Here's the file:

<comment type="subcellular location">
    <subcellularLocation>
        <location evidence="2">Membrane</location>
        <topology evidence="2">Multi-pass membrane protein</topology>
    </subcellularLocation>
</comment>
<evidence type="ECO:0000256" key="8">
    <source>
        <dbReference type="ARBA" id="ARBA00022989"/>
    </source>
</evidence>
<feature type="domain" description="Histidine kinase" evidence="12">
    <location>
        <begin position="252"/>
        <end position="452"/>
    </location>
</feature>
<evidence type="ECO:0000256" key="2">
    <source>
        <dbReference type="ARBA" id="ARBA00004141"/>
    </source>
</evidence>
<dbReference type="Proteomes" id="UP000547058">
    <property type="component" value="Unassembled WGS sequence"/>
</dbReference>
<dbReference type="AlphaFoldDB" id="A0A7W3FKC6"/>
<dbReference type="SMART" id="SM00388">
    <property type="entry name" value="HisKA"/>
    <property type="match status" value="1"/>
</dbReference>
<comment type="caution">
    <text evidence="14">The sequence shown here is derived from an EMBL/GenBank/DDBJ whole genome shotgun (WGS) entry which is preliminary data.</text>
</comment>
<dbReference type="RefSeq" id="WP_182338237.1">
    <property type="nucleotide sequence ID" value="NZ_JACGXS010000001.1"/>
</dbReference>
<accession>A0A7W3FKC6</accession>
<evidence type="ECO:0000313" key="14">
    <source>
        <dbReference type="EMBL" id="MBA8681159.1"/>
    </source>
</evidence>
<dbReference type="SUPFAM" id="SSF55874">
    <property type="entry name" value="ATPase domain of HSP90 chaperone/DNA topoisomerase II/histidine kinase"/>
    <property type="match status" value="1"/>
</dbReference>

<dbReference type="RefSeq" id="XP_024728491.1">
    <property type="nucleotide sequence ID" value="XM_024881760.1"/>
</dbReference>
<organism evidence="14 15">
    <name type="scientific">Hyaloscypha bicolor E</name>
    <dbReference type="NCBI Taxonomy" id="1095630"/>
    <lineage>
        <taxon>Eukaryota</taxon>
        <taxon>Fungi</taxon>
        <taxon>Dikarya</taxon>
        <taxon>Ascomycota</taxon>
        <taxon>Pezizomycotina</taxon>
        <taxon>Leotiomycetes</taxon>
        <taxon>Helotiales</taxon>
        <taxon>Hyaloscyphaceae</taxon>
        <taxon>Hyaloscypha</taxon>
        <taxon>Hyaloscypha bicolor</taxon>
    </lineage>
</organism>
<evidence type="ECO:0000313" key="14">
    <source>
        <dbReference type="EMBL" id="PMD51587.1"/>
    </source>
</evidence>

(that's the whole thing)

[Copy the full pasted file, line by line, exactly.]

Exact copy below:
<comment type="subcellular location">
    <subcellularLocation>
        <location evidence="2">Membrane</location>
        <topology evidence="2">Multi-pass membrane protein</topology>
    </subcellularLocation>
</comment>
<evidence type="ECO:0000256" key="8">
    <source>
        <dbReference type="ARBA" id="ARBA00022989"/>
    </source>
</evidence>
<feature type="domain" description="Histidine kinase" evidence="12">
    <location>
        <begin position="252"/>
        <end position="452"/>
    </location>
</feature>
<evidence type="ECO:0000256" key="2">
    <source>
        <dbReference type="ARBA" id="ARBA00004141"/>
    </source>
</evidence>
<dbReference type="Proteomes" id="UP000547058">
    <property type="component" value="Unassembled WGS sequence"/>
</dbReference>
<dbReference type="AlphaFoldDB" id="A0A7W3FKC6"/>
<dbReference type="SMART" id="SM00388">
    <property type="entry name" value="HisKA"/>
    <property type="match status" value="1"/>
</dbReference>
<comment type="caution">
    <text evidence="14">The sequence shown here is derived from an EMBL/GenBank/DDBJ whole genome shotgun (WGS) entry which is preliminary data.</text>
</comment>
<dbReference type="RefSeq" id="WP_182338237.1">
    <property type="nucleotide sequence ID" value="NZ_JACGXS010000001.1"/>
</dbReference>
<accession>A0A7W3FKC6</accession>
<evidence type="ECO:0000313" key="14">
    <source>
        <dbReference type="EMBL" id="MBA8681159.1"/>
    </source>
</evidence>
<dbReference type="SUPFAM" id="SSF55874">
    <property type="entry name" value="ATPase domain of HSP90 chaperone/DNA topoisomerase II/histidine kinase"/>
    <property type="match status" value="1"/>
</dbReference>

<dbReference type="RefSeq" id="XP_024728491.1">
    <property type="nucleotide sequence ID" value="XM_024881760.1"/>
</dbReference>
<organism evidence="14 15">
    <name type="scientific">Hyaloscypha bicolor E</name>
    <dbReference type="NCBI Taxonomy" id="1095630"/>
    <lineage>
        <taxon>Eukaryota</taxon>
        <taxon>Fungi</taxon>
        <taxon>Dikarya</taxon>
        <taxon>Ascomycota</taxon>
        <taxon>Pezizomycotina</taxon>
        <taxon>Leotiomycetes</taxon>
        <taxon>Helotiales</taxon>
        <taxon>Hyaloscyphaceae</taxon>
        <taxon>Hyaloscypha</taxon>
        <taxon>Hyaloscypha bicolor</taxon>
    </lineage>
</organism>
<evidence type="ECO:0000313" key="14">
    <source>
        <dbReference type="EMBL" id="PMD51587.1"/>
    </source>
</evidence>